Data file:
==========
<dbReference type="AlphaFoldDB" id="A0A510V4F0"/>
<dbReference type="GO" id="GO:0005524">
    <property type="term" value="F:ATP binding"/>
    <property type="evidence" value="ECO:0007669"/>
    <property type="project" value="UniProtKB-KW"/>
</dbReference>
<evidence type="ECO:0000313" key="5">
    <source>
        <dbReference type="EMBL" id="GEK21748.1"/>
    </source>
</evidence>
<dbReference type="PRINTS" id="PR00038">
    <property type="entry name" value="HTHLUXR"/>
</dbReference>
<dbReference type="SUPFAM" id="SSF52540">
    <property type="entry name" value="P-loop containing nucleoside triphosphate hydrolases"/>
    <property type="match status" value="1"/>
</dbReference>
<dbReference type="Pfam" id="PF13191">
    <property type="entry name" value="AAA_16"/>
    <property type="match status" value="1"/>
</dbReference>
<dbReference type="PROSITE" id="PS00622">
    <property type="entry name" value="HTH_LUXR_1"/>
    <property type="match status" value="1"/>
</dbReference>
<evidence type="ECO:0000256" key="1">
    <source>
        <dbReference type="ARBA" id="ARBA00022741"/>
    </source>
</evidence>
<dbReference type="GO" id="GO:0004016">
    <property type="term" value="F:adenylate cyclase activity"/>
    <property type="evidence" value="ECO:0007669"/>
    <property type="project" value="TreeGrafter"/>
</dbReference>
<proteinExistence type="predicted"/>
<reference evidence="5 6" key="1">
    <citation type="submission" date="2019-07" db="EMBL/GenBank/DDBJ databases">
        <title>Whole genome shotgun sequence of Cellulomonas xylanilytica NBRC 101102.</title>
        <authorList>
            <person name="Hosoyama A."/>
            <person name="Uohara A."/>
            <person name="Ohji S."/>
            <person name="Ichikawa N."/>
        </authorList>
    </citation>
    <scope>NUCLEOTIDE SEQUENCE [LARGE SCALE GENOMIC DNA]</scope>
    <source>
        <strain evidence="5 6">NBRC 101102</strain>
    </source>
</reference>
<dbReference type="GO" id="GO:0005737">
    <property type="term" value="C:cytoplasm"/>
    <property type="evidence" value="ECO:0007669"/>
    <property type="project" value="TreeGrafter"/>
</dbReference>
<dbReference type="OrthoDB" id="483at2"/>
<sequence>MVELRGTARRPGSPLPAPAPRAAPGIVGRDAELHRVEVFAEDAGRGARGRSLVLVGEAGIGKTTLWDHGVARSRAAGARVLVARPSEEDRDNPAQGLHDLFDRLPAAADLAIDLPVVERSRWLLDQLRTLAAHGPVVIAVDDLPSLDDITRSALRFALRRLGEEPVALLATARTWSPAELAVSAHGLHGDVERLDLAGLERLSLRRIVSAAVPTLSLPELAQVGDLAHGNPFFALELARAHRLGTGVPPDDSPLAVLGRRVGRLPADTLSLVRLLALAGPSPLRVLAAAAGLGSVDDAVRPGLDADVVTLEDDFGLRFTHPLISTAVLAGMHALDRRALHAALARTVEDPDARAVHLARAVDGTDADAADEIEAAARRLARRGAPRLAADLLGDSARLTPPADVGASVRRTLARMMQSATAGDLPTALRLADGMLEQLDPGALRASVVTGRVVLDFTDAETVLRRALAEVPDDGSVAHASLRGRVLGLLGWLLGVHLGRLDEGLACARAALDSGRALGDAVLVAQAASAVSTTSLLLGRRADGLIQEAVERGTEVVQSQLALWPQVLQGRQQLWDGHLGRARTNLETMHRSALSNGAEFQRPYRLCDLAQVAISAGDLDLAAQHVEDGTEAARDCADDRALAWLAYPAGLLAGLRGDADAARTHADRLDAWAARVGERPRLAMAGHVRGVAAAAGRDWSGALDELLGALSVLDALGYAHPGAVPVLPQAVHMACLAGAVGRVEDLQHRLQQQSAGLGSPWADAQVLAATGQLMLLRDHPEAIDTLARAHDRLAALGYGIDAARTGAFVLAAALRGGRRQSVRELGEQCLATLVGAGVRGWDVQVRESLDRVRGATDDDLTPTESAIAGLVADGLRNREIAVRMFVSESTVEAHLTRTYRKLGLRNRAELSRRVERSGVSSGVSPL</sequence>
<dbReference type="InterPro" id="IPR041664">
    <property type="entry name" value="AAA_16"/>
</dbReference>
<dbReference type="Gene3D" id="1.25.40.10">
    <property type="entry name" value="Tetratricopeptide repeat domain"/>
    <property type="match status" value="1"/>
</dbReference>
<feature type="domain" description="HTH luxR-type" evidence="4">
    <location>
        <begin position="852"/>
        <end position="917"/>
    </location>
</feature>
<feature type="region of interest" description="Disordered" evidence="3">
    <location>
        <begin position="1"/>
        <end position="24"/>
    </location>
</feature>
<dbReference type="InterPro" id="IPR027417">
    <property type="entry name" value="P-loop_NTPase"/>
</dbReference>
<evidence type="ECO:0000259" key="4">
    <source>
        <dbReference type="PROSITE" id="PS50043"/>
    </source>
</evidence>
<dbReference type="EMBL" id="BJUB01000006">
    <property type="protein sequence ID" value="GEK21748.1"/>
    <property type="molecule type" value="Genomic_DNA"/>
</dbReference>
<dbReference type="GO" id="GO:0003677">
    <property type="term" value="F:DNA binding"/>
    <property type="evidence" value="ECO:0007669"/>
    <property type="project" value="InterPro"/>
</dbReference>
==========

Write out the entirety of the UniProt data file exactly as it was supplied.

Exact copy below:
<dbReference type="AlphaFoldDB" id="A0A510V4F0"/>
<dbReference type="GO" id="GO:0005524">
    <property type="term" value="F:ATP binding"/>
    <property type="evidence" value="ECO:0007669"/>
    <property type="project" value="UniProtKB-KW"/>
</dbReference>
<evidence type="ECO:0000313" key="5">
    <source>
        <dbReference type="EMBL" id="GEK21748.1"/>
    </source>
</evidence>
<dbReference type="PRINTS" id="PR00038">
    <property type="entry name" value="HTHLUXR"/>
</dbReference>
<dbReference type="SUPFAM" id="SSF52540">
    <property type="entry name" value="P-loop containing nucleoside triphosphate hydrolases"/>
    <property type="match status" value="1"/>
</dbReference>
<dbReference type="Pfam" id="PF13191">
    <property type="entry name" value="AAA_16"/>
    <property type="match status" value="1"/>
</dbReference>
<dbReference type="PROSITE" id="PS00622">
    <property type="entry name" value="HTH_LUXR_1"/>
    <property type="match status" value="1"/>
</dbReference>
<evidence type="ECO:0000256" key="1">
    <source>
        <dbReference type="ARBA" id="ARBA00022741"/>
    </source>
</evidence>
<dbReference type="GO" id="GO:0004016">
    <property type="term" value="F:adenylate cyclase activity"/>
    <property type="evidence" value="ECO:0007669"/>
    <property type="project" value="TreeGrafter"/>
</dbReference>
<proteinExistence type="predicted"/>
<reference evidence="5 6" key="1">
    <citation type="submission" date="2019-07" db="EMBL/GenBank/DDBJ databases">
        <title>Whole genome shotgun sequence of Cellulomonas xylanilytica NBRC 101102.</title>
        <authorList>
            <person name="Hosoyama A."/>
            <person name="Uohara A."/>
            <person name="Ohji S."/>
            <person name="Ichikawa N."/>
        </authorList>
    </citation>
    <scope>NUCLEOTIDE SEQUENCE [LARGE SCALE GENOMIC DNA]</scope>
    <source>
        <strain evidence="5 6">NBRC 101102</strain>
    </source>
</reference>
<dbReference type="GO" id="GO:0005737">
    <property type="term" value="C:cytoplasm"/>
    <property type="evidence" value="ECO:0007669"/>
    <property type="project" value="TreeGrafter"/>
</dbReference>
<dbReference type="OrthoDB" id="483at2"/>
<sequence>MVELRGTARRPGSPLPAPAPRAAPGIVGRDAELHRVEVFAEDAGRGARGRSLVLVGEAGIGKTTLWDHGVARSRAAGARVLVARPSEEDRDNPAQGLHDLFDRLPAAADLAIDLPVVERSRWLLDQLRTLAAHGPVVIAVDDLPSLDDITRSALRFALRRLGEEPVALLATARTWSPAELAVSAHGLHGDVERLDLAGLERLSLRRIVSAAVPTLSLPELAQVGDLAHGNPFFALELARAHRLGTGVPPDDSPLAVLGRRVGRLPADTLSLVRLLALAGPSPLRVLAAAAGLGSVDDAVRPGLDADVVTLEDDFGLRFTHPLISTAVLAGMHALDRRALHAALARTVEDPDARAVHLARAVDGTDADAADEIEAAARRLARRGAPRLAADLLGDSARLTPPADVGASVRRTLARMMQSATAGDLPTALRLADGMLEQLDPGALRASVVTGRVVLDFTDAETVLRRALAEVPDDGSVAHASLRGRVLGLLGWLLGVHLGRLDEGLACARAALDSGRALGDAVLVAQAASAVSTTSLLLGRRADGLIQEAVERGTEVVQSQLALWPQVLQGRQQLWDGHLGRARTNLETMHRSALSNGAEFQRPYRLCDLAQVAISAGDLDLAAQHVEDGTEAARDCADDRALAWLAYPAGLLAGLRGDADAARTHADRLDAWAARVGERPRLAMAGHVRGVAAAAGRDWSGALDELLGALSVLDALGYAHPGAVPVLPQAVHMACLAGAVGRVEDLQHRLQQQSAGLGSPWADAQVLAATGQLMLLRDHPEAIDTLARAHDRLAALGYGIDAARTGAFVLAAALRGGRRQSVRELGEQCLATLVGAGVRGWDVQVRESLDRVRGATDDDLTPTESAIAGLVADGLRNREIAVRMFVSESTVEAHLTRTYRKLGLRNRAELSRRVERSGVSSGVSPL</sequence>
<dbReference type="InterPro" id="IPR041664">
    <property type="entry name" value="AAA_16"/>
</dbReference>
<dbReference type="Gene3D" id="1.25.40.10">
    <property type="entry name" value="Tetratricopeptide repeat domain"/>
    <property type="match status" value="1"/>
</dbReference>
<feature type="domain" description="HTH luxR-type" evidence="4">
    <location>
        <begin position="852"/>
        <end position="917"/>
    </location>
</feature>
<feature type="region of interest" description="Disordered" evidence="3">
    <location>
        <begin position="1"/>
        <end position="24"/>
    </location>
</feature>
<dbReference type="InterPro" id="IPR027417">
    <property type="entry name" value="P-loop_NTPase"/>
</dbReference>
<evidence type="ECO:0000259" key="4">
    <source>
        <dbReference type="PROSITE" id="PS50043"/>
    </source>
</evidence>
<dbReference type="EMBL" id="BJUB01000006">
    <property type="protein sequence ID" value="GEK21748.1"/>
    <property type="molecule type" value="Genomic_DNA"/>
</dbReference>
<dbReference type="GO" id="GO:0003677">
    <property type="term" value="F:DNA binding"/>
    <property type="evidence" value="ECO:0007669"/>
    <property type="project" value="InterPro"/>
</dbReference>